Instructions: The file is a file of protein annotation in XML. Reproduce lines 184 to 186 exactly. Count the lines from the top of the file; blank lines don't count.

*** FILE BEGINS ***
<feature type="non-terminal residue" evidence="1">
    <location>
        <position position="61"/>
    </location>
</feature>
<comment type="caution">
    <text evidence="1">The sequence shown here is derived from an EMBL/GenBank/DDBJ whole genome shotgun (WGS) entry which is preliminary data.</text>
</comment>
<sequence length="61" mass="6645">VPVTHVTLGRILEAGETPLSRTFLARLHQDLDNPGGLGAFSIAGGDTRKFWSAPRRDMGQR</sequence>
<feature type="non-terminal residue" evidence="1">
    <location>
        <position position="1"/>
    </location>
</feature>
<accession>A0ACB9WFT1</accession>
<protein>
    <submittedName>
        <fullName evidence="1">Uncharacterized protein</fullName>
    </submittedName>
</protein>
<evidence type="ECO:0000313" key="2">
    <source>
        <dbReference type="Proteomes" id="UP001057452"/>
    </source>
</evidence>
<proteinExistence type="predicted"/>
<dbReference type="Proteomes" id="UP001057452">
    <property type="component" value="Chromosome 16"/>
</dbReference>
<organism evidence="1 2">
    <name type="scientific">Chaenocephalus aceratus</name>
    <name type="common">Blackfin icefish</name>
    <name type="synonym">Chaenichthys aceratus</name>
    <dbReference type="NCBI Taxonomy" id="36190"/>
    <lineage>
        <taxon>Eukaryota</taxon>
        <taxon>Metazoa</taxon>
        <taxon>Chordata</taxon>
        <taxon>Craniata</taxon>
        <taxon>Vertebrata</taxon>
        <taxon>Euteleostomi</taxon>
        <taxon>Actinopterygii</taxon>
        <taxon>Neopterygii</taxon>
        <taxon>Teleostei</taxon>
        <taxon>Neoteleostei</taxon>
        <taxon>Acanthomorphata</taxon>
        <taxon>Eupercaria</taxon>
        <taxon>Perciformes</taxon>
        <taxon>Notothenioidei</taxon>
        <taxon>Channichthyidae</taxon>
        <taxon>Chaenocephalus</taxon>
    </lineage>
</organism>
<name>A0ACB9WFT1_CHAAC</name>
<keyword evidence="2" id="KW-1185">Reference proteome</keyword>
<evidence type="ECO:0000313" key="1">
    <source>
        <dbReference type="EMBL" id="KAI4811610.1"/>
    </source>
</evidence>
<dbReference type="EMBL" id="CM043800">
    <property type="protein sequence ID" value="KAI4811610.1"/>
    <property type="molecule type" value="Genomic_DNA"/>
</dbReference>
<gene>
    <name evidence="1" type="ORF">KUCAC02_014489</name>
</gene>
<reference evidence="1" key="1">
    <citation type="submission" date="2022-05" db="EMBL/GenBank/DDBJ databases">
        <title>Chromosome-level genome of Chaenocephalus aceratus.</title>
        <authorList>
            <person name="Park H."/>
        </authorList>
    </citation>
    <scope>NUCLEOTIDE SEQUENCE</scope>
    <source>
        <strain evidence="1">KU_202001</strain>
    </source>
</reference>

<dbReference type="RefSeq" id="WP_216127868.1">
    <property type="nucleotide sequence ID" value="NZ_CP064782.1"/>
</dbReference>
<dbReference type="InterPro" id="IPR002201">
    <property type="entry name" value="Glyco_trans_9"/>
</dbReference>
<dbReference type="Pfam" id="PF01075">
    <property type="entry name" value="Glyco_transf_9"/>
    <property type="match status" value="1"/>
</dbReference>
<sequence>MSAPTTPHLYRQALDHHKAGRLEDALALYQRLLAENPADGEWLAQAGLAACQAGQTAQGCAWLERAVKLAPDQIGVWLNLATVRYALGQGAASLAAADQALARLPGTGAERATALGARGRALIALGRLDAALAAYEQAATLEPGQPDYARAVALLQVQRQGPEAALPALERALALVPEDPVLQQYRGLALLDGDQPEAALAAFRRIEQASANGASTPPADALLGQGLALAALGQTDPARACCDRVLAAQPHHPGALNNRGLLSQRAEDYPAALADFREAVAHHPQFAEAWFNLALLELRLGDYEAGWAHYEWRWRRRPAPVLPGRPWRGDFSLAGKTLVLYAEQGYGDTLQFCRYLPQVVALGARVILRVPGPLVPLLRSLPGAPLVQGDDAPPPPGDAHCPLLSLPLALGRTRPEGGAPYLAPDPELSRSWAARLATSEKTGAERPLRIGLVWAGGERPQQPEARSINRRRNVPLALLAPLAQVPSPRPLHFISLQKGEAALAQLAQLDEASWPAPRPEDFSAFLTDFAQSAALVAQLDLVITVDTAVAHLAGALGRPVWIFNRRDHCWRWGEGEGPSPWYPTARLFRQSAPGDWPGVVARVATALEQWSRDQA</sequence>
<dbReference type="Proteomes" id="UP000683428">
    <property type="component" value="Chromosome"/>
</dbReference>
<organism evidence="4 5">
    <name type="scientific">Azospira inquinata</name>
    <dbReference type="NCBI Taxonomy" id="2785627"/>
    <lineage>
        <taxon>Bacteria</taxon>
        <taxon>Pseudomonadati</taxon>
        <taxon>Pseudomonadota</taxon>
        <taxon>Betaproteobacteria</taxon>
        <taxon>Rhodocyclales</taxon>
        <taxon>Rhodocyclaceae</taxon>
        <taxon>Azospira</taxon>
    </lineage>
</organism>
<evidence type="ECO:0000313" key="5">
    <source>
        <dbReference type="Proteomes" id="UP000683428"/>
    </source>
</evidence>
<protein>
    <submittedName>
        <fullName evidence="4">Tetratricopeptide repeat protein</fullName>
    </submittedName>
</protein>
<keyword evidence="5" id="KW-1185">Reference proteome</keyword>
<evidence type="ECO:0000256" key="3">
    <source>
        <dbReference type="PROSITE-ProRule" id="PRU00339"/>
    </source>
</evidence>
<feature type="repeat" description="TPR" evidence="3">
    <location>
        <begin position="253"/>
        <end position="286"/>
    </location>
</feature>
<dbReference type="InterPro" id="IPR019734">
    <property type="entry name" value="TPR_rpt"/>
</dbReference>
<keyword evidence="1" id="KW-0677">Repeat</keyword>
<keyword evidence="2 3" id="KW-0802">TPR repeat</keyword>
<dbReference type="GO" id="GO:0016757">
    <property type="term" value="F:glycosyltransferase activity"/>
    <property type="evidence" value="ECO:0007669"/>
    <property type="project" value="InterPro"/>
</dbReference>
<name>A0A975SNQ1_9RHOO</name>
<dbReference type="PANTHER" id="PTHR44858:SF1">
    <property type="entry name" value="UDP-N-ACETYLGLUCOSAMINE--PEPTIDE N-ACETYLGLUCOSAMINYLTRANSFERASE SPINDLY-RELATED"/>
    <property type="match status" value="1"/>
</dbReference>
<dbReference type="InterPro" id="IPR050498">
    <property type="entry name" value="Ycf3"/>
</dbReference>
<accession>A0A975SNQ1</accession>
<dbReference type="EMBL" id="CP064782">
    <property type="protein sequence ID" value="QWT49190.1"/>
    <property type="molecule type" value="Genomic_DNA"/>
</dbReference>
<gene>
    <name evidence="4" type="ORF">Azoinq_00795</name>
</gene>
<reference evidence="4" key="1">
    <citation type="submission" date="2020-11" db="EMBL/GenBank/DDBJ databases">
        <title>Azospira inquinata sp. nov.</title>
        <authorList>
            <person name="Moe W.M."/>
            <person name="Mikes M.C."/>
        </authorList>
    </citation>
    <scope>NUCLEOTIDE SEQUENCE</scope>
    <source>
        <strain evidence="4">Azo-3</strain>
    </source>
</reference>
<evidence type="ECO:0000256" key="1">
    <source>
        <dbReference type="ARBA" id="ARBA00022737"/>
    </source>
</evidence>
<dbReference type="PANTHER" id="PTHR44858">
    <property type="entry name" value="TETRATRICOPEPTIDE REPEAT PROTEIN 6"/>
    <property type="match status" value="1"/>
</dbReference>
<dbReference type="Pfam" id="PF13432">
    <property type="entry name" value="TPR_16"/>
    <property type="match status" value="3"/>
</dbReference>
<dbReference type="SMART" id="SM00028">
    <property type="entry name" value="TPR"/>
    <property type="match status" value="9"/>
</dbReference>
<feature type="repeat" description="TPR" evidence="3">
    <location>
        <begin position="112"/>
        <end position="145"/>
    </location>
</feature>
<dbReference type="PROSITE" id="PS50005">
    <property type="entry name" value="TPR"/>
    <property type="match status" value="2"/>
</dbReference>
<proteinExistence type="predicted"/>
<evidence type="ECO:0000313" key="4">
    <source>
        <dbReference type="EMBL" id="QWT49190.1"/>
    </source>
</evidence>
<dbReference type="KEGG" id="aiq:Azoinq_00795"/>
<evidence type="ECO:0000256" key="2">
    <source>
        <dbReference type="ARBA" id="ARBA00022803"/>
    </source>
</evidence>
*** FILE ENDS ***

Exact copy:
</dbReference>
<feature type="repeat" description="TPR" evidence="3">
    <location>